During the summer months, I usually re-read the Psalms and the Proverbs. These collections comprise a part of the biblical literature known as “Wisdom Writings.”

In the introduction to the Proverbs, the wisdom writer gives a provocative apologetic for ongoing education. The writer proposes that these proverbs are given “for attaining wisdom and discipline; for understanding words of insight; for acquiring a disciplined and prudent life, doing what is right and just and fair; for giving prudence to the simple, knowledge and discretion to the young—let the wise listen and add to their learning, and let the discerning get guidance—for understanding proverbs and parables, the sayings of the wise and riddles of the wise” (Prov 1:1-6).

Education and discipleship are ongoing tasks in life. Perhaps true education is not the pursuit of a degree but the development of a lifelong discipline and disposition that promotes learning. Then, discipleship becomes a lifelong commitment to pursuing, processing and proclaiming truth and wisdom within a context of faith.

In his Discipleship Journal, author Bill Mowry offers the following suggestions on how to become a lifelong learner:

  • Start with your attitude. Lifelong learning begins with a heart that desires change, wisdom and application.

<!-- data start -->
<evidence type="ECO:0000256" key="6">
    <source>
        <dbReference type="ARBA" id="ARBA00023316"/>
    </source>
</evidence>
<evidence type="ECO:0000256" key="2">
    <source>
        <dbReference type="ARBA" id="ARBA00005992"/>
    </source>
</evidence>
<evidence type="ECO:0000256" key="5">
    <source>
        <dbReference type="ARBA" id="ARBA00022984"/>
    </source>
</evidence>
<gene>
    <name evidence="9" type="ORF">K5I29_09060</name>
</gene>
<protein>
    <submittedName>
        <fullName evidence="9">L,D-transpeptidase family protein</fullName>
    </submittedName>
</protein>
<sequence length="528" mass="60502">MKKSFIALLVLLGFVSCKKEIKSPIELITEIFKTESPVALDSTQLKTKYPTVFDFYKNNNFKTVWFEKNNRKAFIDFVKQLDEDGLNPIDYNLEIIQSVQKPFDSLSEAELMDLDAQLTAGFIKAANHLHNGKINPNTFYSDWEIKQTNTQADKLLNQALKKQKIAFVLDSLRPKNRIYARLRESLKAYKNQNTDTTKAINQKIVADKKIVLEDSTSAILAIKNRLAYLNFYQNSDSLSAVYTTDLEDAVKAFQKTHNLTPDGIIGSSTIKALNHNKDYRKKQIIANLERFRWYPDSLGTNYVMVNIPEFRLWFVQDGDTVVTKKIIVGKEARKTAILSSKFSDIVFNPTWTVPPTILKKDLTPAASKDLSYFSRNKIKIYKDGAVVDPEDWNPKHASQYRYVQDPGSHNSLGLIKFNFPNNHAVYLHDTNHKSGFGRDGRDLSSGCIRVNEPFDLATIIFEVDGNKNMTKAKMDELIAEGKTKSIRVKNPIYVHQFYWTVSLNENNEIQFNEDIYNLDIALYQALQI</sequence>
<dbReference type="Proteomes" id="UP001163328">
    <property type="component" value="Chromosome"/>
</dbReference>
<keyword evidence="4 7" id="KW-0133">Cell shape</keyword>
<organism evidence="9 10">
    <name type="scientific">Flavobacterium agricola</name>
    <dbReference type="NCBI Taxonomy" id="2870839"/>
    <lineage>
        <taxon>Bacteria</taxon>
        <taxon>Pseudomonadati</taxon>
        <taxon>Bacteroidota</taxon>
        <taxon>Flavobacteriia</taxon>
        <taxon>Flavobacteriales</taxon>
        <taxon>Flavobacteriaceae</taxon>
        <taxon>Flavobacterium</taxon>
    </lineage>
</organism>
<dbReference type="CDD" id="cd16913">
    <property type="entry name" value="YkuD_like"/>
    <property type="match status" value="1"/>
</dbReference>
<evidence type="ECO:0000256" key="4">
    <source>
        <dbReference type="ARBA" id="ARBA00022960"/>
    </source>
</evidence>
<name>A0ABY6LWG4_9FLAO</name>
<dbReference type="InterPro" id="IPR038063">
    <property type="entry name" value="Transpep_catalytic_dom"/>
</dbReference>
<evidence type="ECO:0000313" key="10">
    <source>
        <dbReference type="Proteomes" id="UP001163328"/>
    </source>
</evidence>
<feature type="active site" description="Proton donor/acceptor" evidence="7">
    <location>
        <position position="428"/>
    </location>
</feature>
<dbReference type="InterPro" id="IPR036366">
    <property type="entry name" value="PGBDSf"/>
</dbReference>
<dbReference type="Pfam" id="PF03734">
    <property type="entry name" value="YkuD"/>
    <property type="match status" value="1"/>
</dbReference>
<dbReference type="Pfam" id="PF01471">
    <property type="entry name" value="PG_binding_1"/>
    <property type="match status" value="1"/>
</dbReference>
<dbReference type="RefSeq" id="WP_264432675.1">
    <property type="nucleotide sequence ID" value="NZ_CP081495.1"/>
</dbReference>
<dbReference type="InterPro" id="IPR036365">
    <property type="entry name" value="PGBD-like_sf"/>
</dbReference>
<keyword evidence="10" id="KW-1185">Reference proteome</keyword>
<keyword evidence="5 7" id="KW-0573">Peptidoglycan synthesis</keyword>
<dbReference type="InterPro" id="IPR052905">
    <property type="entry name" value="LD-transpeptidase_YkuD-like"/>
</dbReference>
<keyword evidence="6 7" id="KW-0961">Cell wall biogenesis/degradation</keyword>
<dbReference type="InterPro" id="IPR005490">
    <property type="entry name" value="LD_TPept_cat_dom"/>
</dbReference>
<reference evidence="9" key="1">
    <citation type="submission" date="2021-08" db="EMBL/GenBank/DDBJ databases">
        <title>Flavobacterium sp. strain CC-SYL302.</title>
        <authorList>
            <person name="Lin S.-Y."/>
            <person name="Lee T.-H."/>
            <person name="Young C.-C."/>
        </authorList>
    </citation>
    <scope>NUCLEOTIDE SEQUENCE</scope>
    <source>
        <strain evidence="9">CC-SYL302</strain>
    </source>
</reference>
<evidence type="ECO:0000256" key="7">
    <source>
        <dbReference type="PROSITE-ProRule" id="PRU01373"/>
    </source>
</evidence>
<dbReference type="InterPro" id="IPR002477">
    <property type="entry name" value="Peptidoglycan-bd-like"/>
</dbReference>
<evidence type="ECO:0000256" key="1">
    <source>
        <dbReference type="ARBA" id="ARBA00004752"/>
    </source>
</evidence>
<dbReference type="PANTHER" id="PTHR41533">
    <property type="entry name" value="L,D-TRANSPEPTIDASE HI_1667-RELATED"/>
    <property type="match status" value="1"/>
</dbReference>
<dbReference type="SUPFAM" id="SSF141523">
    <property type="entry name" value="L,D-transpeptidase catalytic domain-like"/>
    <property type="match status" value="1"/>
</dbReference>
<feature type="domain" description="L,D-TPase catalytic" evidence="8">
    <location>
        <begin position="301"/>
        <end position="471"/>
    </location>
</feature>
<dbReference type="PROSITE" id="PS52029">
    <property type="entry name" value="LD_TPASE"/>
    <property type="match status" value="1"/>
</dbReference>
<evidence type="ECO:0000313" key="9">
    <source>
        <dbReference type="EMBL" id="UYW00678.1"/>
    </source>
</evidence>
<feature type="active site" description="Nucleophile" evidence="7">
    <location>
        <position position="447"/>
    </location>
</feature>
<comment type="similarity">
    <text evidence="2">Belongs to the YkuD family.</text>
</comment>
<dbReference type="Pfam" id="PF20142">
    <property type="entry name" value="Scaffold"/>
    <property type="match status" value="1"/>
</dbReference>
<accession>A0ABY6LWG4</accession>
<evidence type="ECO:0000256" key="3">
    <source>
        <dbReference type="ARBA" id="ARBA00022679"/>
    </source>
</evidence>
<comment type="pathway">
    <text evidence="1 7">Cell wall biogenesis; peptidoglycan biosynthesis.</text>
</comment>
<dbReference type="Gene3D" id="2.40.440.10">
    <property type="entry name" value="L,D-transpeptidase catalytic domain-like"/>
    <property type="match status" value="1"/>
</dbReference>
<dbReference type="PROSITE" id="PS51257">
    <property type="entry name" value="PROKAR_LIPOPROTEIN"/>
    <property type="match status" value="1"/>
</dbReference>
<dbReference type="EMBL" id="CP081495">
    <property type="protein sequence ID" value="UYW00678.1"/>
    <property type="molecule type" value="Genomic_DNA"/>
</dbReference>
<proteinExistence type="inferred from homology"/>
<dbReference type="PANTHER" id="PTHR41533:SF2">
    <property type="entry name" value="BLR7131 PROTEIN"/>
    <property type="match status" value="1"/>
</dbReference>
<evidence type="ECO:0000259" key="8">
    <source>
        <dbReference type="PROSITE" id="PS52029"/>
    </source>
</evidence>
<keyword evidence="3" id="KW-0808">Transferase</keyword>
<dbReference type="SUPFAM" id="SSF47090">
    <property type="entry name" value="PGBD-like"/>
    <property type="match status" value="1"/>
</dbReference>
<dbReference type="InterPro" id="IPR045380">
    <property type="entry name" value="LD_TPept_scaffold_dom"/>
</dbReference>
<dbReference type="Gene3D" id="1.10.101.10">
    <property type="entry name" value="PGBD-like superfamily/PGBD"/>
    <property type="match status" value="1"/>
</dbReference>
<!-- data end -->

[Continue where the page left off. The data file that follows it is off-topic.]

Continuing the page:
• Ask questions. Learners ask good questions. They possess an insatiable curiosity—a longing to know, discover, and inquire. Ask questions that get below the surface.
  • Join others. Collaborative learning—in classes, small groups, with friends and colleagues—allows us to benefit from diverse perspectives and approaches. People are a gold mine of learning that is tapped through conversation.
  • Check out the other side. Take time to examine and understand another point of view, even if it radically contradicts yours. You may see things in a new light, or you may have your old convictions strengthened. Personal convictions that have never been tested remain flabby.
  • Read broadly. Include a diversity of books, authors and topics. Resist the temptation to read only those books that reinforce what you already believe.
  • Keep a journal. Recording what we learn captures our growth in wisdom.
  • Experiment. Try new approaches and ideas. Age does not affect your ability to learn. An 80-year-old can learn to surf the net like an 18-year-old.
  • Apply what you know. Our depth of understanding is often directly related to our ability to apply what we’ve learned. Application takes knowledge from the head to the heart.

Barry Howard is senior minister of First Baptist Church in Corbin, Ky.

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